</code>

In the above code application.remarketingGateway holds all the methods which report sales. In those whe produce a variety of reports in XML,CSV and PDF and we used to call it this way:

<code>
<cfinvoke component="components.remarketingGateway" method="currentBenchmarkReport" returnvariable="getCurrentBenchmarkReport">
<cfinvokeargument name="custID" value="#Session.Login.Company.CustID#">
<cfinvokeargument name="startDate" value="#form.fromDate#">
<cfinvokeargument name="endDate" value="#form.toDate#">
</cfinvoke>
</code>

But when we utilize the components scoped in the Application.cfc file this way:

<code>
<cfset getCurrentBenchmarkReport = application.remarketingGateway.currentBenchmarkReport(Session.Login.Company.CustID, form.fromDate, #form.toDate#)>
</code>

We get the following error:

The routine QueryToCSV has been declared twice in different templates.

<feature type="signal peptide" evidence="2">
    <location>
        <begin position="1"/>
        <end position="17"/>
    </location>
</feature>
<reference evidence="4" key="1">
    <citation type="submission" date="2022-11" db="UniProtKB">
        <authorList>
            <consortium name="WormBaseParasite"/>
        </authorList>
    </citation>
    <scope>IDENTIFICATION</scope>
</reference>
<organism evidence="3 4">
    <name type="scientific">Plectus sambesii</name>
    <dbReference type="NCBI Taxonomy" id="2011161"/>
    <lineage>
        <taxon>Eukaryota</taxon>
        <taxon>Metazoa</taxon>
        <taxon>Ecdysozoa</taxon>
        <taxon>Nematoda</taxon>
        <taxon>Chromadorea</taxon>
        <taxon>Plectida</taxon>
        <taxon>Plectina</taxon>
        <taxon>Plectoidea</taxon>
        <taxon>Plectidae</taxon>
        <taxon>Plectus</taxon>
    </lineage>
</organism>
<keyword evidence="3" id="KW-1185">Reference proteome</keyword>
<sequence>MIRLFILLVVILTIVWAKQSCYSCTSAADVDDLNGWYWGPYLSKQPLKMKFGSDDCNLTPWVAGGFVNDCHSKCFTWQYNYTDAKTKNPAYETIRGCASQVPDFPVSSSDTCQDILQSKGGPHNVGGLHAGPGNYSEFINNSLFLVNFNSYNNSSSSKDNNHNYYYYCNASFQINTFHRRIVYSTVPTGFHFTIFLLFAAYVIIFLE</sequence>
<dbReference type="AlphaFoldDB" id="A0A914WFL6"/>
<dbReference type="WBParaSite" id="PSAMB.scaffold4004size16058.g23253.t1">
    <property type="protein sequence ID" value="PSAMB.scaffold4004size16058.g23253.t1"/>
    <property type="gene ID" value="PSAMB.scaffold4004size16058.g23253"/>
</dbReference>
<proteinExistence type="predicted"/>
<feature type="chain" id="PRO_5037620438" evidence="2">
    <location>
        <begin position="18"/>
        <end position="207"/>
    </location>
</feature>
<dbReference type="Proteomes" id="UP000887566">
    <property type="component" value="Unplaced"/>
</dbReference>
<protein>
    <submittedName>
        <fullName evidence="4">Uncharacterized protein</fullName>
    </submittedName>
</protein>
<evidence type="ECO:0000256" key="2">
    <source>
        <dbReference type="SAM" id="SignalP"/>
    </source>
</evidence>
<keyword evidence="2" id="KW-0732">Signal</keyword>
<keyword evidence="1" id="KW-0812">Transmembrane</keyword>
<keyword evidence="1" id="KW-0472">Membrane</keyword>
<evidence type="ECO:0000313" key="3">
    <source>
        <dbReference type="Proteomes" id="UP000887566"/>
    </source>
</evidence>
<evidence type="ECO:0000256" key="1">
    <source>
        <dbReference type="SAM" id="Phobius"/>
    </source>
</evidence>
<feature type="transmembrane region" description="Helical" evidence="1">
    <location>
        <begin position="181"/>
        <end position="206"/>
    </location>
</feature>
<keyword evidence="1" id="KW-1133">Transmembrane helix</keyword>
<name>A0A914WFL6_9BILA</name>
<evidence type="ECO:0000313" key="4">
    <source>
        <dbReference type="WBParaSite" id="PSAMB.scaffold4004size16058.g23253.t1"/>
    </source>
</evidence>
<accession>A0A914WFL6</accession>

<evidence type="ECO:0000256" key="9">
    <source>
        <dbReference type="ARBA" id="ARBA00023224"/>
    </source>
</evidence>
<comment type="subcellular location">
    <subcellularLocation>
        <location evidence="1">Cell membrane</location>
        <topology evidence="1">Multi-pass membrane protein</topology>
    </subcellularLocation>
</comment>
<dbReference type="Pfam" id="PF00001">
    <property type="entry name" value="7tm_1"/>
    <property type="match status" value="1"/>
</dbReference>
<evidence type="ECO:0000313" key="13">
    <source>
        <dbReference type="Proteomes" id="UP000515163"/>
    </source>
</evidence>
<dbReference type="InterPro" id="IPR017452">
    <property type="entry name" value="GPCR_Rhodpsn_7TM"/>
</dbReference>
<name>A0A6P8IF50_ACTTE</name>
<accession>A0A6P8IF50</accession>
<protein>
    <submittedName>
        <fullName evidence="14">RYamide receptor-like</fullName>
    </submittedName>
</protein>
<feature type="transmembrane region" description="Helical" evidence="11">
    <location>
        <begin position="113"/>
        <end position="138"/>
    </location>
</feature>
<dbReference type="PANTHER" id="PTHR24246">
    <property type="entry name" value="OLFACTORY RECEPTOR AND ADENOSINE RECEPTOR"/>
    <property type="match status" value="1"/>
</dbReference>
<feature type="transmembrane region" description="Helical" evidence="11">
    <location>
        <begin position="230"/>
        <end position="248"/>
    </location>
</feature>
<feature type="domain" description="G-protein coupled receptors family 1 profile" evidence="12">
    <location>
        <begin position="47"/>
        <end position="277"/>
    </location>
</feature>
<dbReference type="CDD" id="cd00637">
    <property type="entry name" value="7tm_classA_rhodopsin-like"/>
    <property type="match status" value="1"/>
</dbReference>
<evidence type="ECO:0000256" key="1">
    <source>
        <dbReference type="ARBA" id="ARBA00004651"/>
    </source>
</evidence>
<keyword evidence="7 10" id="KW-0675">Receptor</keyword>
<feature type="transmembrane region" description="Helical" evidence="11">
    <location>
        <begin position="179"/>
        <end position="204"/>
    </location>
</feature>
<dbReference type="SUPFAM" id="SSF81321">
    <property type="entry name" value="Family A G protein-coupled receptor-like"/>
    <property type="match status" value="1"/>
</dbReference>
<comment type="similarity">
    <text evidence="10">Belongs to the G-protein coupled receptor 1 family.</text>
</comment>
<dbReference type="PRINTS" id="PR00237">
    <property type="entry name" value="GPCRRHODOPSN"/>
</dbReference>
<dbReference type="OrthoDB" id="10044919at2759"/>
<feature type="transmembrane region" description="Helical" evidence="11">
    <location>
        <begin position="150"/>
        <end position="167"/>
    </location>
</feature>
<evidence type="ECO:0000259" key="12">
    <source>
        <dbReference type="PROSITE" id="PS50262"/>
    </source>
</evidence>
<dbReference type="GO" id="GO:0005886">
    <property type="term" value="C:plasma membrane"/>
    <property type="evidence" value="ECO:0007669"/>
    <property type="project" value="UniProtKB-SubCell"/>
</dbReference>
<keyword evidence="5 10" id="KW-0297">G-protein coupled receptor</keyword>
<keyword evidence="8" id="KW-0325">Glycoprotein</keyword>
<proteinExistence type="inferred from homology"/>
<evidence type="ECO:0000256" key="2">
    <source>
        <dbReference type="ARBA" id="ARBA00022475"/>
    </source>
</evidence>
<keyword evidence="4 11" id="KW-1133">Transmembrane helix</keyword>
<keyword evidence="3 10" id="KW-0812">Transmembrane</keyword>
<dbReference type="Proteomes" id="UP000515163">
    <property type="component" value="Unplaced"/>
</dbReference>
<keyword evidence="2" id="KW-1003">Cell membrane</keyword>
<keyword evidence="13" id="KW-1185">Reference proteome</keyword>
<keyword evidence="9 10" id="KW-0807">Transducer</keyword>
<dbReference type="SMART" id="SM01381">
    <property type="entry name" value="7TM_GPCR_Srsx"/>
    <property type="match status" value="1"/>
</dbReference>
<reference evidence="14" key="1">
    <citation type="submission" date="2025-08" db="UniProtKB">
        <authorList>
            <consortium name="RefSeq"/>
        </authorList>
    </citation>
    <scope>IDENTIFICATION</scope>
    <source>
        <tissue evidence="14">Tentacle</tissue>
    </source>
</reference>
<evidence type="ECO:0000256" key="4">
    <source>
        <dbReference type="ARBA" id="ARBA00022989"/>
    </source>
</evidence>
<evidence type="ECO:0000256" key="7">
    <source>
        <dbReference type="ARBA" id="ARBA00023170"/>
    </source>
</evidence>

We know why this happens and have reverted back to the old way, but I thought it was an interesting issue you might like to test for yourself. Feel free to contact me for further details.

Reply to this Comment

@Christopher,

That's a really odd error. I can't imagine why it is doing that if you are only calling methods on cached components. Very strange.

Reply to this Comment

How easy would it be to just to print out all the fields by default instead if having to specify them all?

Reply to this Comment

@Nikos,

You could default the Fields argument to be the column list from the passed-in query:

<cfargument
name="Fields"
required="false"
default="#arguments.query.columnList#"
/>

Reply to this Comment

I ask because I usually just want to have a stored proc get specific data for a specific csv function and don't want to have to type out all the columns like this:

<cfreturn QueryToCSV(sp,"Client name,Client ID,Trade date,Due date,Transaction,Deposit / refund CCY,Deposit / refund amount")>

many thanks bro

Reply to this Comment

Which tag would you use to save this string as a CSV file? Thanks Ben This is awesome!

Reply to this Comment

@Josh,

You could use either the CFFile/Write tag or the fileWrite() method (depending on what version of ColdFusion you have).

Reply to this Comment

Thanks mate, I done that but I get this error: